There was no Biblical canon in this period; although it is true that every canonical book except Esther has been found at Qumran, some canonical books are rare (e.g., Chronicles), and many non-canonical are common. Interpretation of scripture is also well represented, especially in commentaries. These differ in character from later midrash by their emphasis on interpreting texts in the light of a present seen as the end time. Although these commentaries are clearly sectarian, they have some traits in common with both Christian interpretation in the New Testament and with midrash.

The final chapter covers “the Battle for the Scrolls.” Collins recounts the editorial history and controversies over control of the Scrolls. He concludes that the more outlandish and publicized personal battles have been exceptions rather than the rule, arguing that the field is in general relatively collegial. In conclusion, he remarks that the Scrolls do not have any material consequences for religions per se, as they do not affect the revealed basis of Judaism and Christianity. They do, however, tell us a lot about the complexity of the Jewish world in these centuries and the matrix of ideas within which Christianity arose. “As scholars have increasingly recognized in the last quarter century, the Scrolls are documents of ancient Judaism.”

In a discussion of particular significance for fields like papyrology and epigraphy, Collins argues (236) that

“the release of the Scrolls was unequivocally a good thing. Despite the dire warnings of the official editors, chaos did not result. There has been wild speculation on occasion, to be sure, but the marketplace of ideas has a way of eventually separating the wheat from the chaff. The whole episode can serve as a lesson for the way future discoveries should be handled. The privileges of editors to whom material is assigned cannot be extended indefinitely. Scholarship is best served by making the material available promptly in provisional form rather than waiting for supposedly definitive editions that might take a lifetime to produce.”

There is much here with which I sympathize, and certainly papyrological opinion has gradually been shifting in this direction. But this view perhaps gives inadequate weight to the intellectual investments made by editors and the risks of complete openness to the careers of graduate students and younger faculty, for example that a mediocre edition of a text might make it impossible for them to publish a better edition to which they have devoted years of effort. Of course the Scrolls represented an extreme case (although not unique; one thinks of the inscriptions of Cos, the Derveni papyrus or the Nag Hammadi Library). Firm limitations on time allowed for the editio princeps are probably the best means of balancing these interests.2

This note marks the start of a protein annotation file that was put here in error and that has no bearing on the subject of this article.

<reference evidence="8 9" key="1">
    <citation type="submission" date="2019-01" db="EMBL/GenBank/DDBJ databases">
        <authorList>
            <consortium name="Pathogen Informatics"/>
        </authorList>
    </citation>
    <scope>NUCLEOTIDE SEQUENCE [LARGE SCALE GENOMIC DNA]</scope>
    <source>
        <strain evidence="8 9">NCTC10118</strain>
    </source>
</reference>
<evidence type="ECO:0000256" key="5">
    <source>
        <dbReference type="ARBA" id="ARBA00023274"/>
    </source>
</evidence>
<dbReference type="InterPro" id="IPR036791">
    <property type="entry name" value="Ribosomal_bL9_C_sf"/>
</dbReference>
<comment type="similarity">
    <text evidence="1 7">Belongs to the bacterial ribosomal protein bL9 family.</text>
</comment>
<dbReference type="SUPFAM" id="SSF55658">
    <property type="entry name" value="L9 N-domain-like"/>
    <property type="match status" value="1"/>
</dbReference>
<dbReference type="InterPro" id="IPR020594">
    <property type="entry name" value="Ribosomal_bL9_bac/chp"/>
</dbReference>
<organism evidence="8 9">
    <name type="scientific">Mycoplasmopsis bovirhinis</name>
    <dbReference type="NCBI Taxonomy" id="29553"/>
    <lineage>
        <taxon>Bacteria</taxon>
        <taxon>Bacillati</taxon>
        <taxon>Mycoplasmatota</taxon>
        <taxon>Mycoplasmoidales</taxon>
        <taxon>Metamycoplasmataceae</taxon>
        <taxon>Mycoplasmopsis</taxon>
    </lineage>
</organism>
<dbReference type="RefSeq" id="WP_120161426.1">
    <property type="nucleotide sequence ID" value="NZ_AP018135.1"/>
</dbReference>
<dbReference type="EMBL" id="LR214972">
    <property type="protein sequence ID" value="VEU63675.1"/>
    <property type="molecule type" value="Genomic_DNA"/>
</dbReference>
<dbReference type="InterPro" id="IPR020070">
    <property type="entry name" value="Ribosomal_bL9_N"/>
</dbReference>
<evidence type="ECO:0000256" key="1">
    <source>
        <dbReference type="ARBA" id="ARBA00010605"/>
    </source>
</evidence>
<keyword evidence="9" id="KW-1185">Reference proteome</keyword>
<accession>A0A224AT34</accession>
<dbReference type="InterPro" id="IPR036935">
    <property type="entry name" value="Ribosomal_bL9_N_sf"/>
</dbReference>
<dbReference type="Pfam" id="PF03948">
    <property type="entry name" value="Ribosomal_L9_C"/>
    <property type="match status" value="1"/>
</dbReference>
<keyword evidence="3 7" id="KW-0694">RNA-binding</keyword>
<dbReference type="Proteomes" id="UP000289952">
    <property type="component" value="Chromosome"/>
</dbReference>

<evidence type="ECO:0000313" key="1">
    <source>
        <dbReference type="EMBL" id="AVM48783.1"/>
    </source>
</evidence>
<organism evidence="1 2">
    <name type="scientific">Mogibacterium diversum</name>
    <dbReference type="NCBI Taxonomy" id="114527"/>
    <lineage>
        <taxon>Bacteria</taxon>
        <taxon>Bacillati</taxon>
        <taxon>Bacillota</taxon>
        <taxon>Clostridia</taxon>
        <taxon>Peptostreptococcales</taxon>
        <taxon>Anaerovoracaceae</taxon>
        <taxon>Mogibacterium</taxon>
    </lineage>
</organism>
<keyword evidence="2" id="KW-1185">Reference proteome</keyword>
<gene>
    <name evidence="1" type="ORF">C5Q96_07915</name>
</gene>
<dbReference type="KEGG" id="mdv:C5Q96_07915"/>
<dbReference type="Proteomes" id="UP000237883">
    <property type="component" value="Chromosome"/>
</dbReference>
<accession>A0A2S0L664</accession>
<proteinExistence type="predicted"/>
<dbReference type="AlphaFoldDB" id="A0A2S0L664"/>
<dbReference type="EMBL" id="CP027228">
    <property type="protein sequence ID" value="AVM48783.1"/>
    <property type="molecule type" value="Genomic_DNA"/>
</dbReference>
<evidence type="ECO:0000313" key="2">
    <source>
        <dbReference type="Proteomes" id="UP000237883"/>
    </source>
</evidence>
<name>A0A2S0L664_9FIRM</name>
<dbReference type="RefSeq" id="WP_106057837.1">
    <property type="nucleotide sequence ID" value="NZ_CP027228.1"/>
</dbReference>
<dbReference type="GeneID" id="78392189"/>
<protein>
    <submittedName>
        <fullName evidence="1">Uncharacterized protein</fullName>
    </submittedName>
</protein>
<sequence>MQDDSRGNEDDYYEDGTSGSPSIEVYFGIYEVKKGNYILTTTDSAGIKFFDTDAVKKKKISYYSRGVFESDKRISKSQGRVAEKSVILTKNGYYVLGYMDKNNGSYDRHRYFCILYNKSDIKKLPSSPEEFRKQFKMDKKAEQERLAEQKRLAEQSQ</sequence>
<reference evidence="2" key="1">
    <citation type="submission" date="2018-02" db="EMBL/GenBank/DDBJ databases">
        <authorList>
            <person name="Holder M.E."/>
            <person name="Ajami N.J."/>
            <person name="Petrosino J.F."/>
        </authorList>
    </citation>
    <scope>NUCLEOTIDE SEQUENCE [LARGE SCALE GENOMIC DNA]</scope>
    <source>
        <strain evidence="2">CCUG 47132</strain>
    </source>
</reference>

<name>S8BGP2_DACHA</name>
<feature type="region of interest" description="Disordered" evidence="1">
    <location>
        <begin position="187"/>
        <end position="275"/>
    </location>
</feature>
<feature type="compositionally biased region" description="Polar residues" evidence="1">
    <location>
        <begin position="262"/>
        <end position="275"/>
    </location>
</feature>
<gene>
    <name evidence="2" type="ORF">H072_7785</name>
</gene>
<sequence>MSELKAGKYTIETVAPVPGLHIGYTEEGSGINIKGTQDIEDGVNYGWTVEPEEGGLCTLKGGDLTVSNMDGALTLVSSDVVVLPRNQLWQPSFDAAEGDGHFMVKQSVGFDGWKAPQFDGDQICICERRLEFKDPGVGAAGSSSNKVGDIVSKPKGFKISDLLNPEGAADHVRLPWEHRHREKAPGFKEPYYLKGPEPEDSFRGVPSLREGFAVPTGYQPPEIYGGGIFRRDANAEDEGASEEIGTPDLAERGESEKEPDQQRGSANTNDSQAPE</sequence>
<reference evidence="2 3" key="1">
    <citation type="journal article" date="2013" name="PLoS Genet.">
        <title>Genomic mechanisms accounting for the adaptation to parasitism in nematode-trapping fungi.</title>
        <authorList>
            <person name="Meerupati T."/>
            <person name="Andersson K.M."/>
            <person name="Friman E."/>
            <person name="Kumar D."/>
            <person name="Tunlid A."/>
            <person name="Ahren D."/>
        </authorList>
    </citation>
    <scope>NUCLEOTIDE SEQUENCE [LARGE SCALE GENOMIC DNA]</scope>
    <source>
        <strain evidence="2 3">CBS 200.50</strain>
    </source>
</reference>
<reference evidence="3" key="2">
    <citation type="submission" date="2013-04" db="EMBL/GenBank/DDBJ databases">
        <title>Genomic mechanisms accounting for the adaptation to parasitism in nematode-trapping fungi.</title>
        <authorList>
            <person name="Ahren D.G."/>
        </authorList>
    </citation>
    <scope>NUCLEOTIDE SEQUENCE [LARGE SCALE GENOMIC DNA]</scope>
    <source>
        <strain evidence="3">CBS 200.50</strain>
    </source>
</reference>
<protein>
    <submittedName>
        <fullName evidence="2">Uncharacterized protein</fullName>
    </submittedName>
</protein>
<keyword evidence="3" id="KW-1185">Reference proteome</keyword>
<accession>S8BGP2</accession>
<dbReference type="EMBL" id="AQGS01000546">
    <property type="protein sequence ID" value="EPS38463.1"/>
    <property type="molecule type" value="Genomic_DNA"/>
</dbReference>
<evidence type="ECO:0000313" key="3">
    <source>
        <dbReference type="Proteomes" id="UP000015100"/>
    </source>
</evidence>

The Scrolls are of course also a famous example of a find of manuscripts of which much reached its present homes through the murky processes of the antiquities market. Collins describes this history without a lot of comment. Perhaps more salient here is the almost equally inglorious record of national authorities: the exclusion of Jewish scholars from work on the scrolls under Jordanian control in the earlier stages, but also the litigious approach taken by the Israel Antiquities Authority until, after scathing criticism in the press (Collins mentions William Safire’s blistering column), it stopped trying to control access to the Scrolls. Narrowly nationalistic considerations have by no means vanished from the broader world of the management of ancient texts and artifacts today. “Insular jerks” (in Safire’s phrase) are not the monopoly of any country.

Following chapter 4 is a section with a map (not topographical), plans of the Qumran area and original fort as well as the settlement, and photos of Qumran and the caves. The volume concludes with a prosopography, endnotes, glossary, and indices (ancient texts, names, places, and subjects).

In sum, this is an excellent introduction to a complex subject, lucid and remarkably irenic. I am sorry to report, however, that the review copy was shoddily bound, and pages are falling out of it.


1. “Great” is a matter of opinion, and “religious” is a dubious category for Josephus and even Dante. Collins’ preface anticipates criticism of the “book” character of the Dead Sea Scrolls, but says “Nonetheless, the Scrolls now exist as a distinct corpus, with a life of its own.” But a corpus is not a book, and indeed Collins proceeds to undermine any thought that unity and uniformity are to be found in the corpus from the Qumran caves.

2. That said, I hope that before long the Papyrological Editor will make it possible to open up the editorial process from the start if the editor wishes to—and some will.